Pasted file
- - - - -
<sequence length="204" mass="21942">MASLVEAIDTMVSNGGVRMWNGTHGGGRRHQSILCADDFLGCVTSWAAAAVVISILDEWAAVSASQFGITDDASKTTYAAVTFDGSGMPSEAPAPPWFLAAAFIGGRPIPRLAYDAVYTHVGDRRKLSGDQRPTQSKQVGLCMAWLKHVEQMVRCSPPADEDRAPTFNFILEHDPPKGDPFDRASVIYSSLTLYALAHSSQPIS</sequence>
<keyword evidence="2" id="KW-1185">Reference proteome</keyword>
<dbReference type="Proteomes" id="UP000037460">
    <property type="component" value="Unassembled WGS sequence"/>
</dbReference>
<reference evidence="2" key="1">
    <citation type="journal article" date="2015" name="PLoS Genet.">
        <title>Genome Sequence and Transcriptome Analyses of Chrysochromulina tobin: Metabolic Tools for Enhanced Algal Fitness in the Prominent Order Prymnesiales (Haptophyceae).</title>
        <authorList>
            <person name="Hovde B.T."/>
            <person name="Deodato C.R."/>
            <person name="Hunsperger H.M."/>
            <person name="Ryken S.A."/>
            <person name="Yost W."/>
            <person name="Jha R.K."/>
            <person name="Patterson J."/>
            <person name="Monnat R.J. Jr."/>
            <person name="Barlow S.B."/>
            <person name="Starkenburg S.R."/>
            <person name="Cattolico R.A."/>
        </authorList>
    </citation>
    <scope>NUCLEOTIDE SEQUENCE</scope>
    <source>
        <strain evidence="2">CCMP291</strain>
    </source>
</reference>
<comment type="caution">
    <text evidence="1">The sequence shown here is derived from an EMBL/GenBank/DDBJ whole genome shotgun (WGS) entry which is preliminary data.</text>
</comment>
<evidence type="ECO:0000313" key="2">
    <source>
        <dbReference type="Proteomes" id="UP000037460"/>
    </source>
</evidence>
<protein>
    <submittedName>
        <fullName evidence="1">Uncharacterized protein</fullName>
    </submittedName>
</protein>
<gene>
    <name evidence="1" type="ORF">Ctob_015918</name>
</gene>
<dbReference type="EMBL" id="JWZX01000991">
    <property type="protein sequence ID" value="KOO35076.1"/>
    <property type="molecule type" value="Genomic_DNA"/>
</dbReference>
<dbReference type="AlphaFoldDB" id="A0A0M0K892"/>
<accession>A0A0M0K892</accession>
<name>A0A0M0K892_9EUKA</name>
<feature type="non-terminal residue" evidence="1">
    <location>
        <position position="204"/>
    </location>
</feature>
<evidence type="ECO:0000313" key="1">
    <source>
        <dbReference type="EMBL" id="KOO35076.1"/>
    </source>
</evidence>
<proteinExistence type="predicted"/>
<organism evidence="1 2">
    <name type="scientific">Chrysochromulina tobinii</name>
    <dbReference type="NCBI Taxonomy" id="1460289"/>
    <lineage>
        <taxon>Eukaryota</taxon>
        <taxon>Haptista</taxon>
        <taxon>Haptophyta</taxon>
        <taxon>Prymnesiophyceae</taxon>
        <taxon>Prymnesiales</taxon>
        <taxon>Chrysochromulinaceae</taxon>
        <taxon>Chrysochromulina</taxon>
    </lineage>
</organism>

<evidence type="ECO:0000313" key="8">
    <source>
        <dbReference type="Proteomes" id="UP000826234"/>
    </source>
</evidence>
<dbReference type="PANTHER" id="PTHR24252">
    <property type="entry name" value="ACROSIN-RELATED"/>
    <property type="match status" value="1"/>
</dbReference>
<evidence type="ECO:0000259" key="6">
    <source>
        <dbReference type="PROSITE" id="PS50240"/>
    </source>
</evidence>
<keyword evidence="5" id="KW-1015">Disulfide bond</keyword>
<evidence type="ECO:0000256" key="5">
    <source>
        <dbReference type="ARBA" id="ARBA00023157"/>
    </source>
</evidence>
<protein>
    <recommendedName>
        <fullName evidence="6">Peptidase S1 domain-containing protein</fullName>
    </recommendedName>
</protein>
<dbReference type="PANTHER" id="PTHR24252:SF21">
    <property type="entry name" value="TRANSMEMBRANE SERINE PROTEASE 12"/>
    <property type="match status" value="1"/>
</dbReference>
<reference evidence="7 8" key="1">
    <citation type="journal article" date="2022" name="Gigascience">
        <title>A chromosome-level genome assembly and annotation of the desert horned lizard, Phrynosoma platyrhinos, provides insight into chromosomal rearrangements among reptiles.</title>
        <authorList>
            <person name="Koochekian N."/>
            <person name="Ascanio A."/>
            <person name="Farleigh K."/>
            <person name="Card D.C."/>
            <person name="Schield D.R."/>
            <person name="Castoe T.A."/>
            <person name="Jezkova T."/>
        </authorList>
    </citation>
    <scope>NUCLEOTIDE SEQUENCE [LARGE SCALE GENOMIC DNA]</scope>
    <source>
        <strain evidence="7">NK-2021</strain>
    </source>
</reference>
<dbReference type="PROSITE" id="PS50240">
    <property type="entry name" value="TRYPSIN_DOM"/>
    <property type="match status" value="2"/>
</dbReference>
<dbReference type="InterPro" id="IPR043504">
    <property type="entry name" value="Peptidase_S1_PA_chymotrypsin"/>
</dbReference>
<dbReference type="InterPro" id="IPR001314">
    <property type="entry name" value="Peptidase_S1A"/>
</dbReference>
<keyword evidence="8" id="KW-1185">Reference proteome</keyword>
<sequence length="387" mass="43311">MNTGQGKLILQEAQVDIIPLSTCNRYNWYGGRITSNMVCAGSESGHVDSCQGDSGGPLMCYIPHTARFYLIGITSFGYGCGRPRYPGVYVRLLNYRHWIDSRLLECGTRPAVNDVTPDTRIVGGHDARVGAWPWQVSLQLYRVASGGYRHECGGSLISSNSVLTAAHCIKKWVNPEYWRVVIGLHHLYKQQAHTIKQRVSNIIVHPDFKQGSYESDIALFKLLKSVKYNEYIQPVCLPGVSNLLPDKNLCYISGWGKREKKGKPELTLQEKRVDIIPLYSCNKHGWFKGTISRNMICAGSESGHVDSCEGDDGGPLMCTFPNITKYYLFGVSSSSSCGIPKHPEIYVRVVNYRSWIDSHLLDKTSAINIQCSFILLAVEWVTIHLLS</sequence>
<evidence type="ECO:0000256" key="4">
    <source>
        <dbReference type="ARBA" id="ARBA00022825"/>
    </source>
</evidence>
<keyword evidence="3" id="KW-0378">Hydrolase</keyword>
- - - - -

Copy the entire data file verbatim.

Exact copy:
<sequence length="204" mass="21942">MASLVEAIDTMVSNGGVRMWNGTHGGGRRHQSILCADDFLGCVTSWAAAAVVISILDEWAAVSASQFGITDDASKTTYAAVTFDGSGMPSEAPAPPWFLAAAFIGGRPIPRLAYDAVYTHVGDRRKLSGDQRPTQSKQVGLCMAWLKHVEQMVRCSPPADEDRAPTFNFILEHDPPKGDPFDRASVIYSSLTLYALAHSSQPIS</sequence>
<keyword evidence="2" id="KW-1185">Reference proteome</keyword>
<dbReference type="Proteomes" id="UP000037460">
    <property type="component" value="Unassembled WGS sequence"/>
</dbReference>
<reference evidence="2" key="1">
    <citation type="journal article" date="2015" name="PLoS Genet.">
        <title>Genome Sequence and Transcriptome Analyses of Chrysochromulina tobin: Metabolic Tools for Enhanced Algal Fitness in the Prominent Order Prymnesiales (Haptophyceae).</title>
        <authorList>
            <person name="Hovde B.T."/>
            <person name="Deodato C.R."/>
            <person name="Hunsperger H.M."/>
            <person name="Ryken S.A."/>
            <person name="Yost W."/>
            <person name="Jha R.K."/>
            <person name="Patterson J."/>
            <person name="Monnat R.J. Jr."/>
            <person name="Barlow S.B."/>
            <person name="Starkenburg S.R."/>
            <person name="Cattolico R.A."/>
        </authorList>
    </citation>
    <scope>NUCLEOTIDE SEQUENCE</scope>
    <source>
        <strain evidence="2">CCMP291</strain>
    </source>
</reference>
<comment type="caution">
    <text evidence="1">The sequence shown here is derived from an EMBL/GenBank/DDBJ whole genome shotgun (WGS) entry which is preliminary data.</text>
</comment>
<evidence type="ECO:0000313" key="2">
    <source>
        <dbReference type="Proteomes" id="UP000037460"/>
    </source>
</evidence>
<protein>
    <submittedName>
        <fullName evidence="1">Uncharacterized protein</fullName>
    </submittedName>
</protein>
<gene>
    <name evidence="1" type="ORF">Ctob_015918</name>
</gene>
<dbReference type="EMBL" id="JWZX01000991">
    <property type="protein sequence ID" value="KOO35076.1"/>
    <property type="molecule type" value="Genomic_DNA"/>
</dbReference>
<dbReference type="AlphaFoldDB" id="A0A0M0K892"/>
<accession>A0A0M0K892</accession>
<name>A0A0M0K892_9EUKA</name>
<feature type="non-terminal residue" evidence="1">
    <location>
        <position position="204"/>
    </location>
</feature>
<evidence type="ECO:0000313" key="1">
    <source>
        <dbReference type="EMBL" id="KOO35076.1"/>
    </source>
</evidence>
<proteinExistence type="predicted"/>
<organism evidence="1 2">
    <name type="scientific">Chrysochromulina tobinii</name>
    <dbReference type="NCBI Taxonomy" id="1460289"/>
    <lineage>
        <taxon>Eukaryota</taxon>
        <taxon>Haptista</taxon>
        <taxon>Haptophyta</taxon>
        <taxon>Prymnesiophyceae</taxon>
        <taxon>Prymnesiales</taxon>
        <taxon>Chrysochromulinaceae</taxon>
        <taxon>Chrysochromulina</taxon>
    </lineage>
</organism>

<evidence type="ECO:0000313" key="8">
    <source>
        <dbReference type="Proteomes" id="UP000826234"/>
    </source>
</evidence>
<dbReference type="PANTHER" id="PTHR24252">
    <property type="entry name" value="ACROSIN-RELATED"/>
    <property type="match status" value="1"/>
</dbReference>
<evidence type="ECO:0000259" key="6">
    <source>
        <dbReference type="PROSITE" id="PS50240"/>
    </source>
</evidence>
<keyword evidence="5" id="KW-1015">Disulfide bond</keyword>
<evidence type="ECO:0000256" key="5">
    <source>
        <dbReference type="ARBA" id="ARBA00023157"/>
    </source>
</evidence>
<protein>
    <recommendedName>
        <fullName evidence="6">Peptidase S1 domain-containing protein</fullName>
    </recommendedName>
</protein>
<dbReference type="PANTHER" id="PTHR24252:SF21">
    <property type="entry name" value="TRANSMEMBRANE SERINE PROTEASE 12"/>
    <property type="match status" value="1"/>
</dbReference>
<reference evidence="7 8" key="1">
    <citation type="journal article" date="2022" name="Gigascience">
        <title>A chromosome-level genome assembly and annotation of the desert horned lizard, Phrynosoma platyrhinos, provides insight into chromosomal rearrangements among reptiles.</title>
        <authorList>
            <person name="Koochekian N."/>
            <person name="Ascanio A."/>
            <person name="Farleigh K."/>
            <person name="Card D.C."/>
            <person name="Schield D.R."/>
            <person name="Castoe T.A."/>
            <person name="Jezkova T."/>
        </authorList>
    </citation>
    <scope>NUCLEOTIDE SEQUENCE [LARGE SCALE GENOMIC DNA]</scope>
    <source>
        <strain evidence="7">NK-2021</strain>
    </source>
</reference>
<dbReference type="PROSITE" id="PS50240">
    <property type="entry name" value="TRYPSIN_DOM"/>
    <property type="match status" value="2"/>
</dbReference>
<dbReference type="InterPro" id="IPR043504">
    <property type="entry name" value="Peptidase_S1_PA_chymotrypsin"/>
</dbReference>
<dbReference type="InterPro" id="IPR001314">
    <property type="entry name" value="Peptidase_S1A"/>
</dbReference>
<keyword evidence="8" id="KW-1185">Reference proteome</keyword>
<sequence length="387" mass="43311">MNTGQGKLILQEAQVDIIPLSTCNRYNWYGGRITSNMVCAGSESGHVDSCQGDSGGPLMCYIPHTARFYLIGITSFGYGCGRPRYPGVYVRLLNYRHWIDSRLLECGTRPAVNDVTPDTRIVGGHDARVGAWPWQVSLQLYRVASGGYRHECGGSLISSNSVLTAAHCIKKWVNPEYWRVVIGLHHLYKQQAHTIKQRVSNIIVHPDFKQGSYESDIALFKLLKSVKYNEYIQPVCLPGVSNLLPDKNLCYISGWGKREKKGKPELTLQEKRVDIIPLYSCNKHGWFKGTISRNMICAGSESGHVDSCEGDDGGPLMCTFPNITKYYLFGVSSSSSCGIPKHPEIYVRVVNYRSWIDSHLLDKTSAINIQCSFILLAVEWVTIHLLS</sequence>
<evidence type="ECO:0000256" key="4">
    <source>
        <dbReference type="ARBA" id="ARBA00022825"/>
    </source>
</evidence>
<keyword evidence="3" id="KW-0378">Hydrolase</keyword>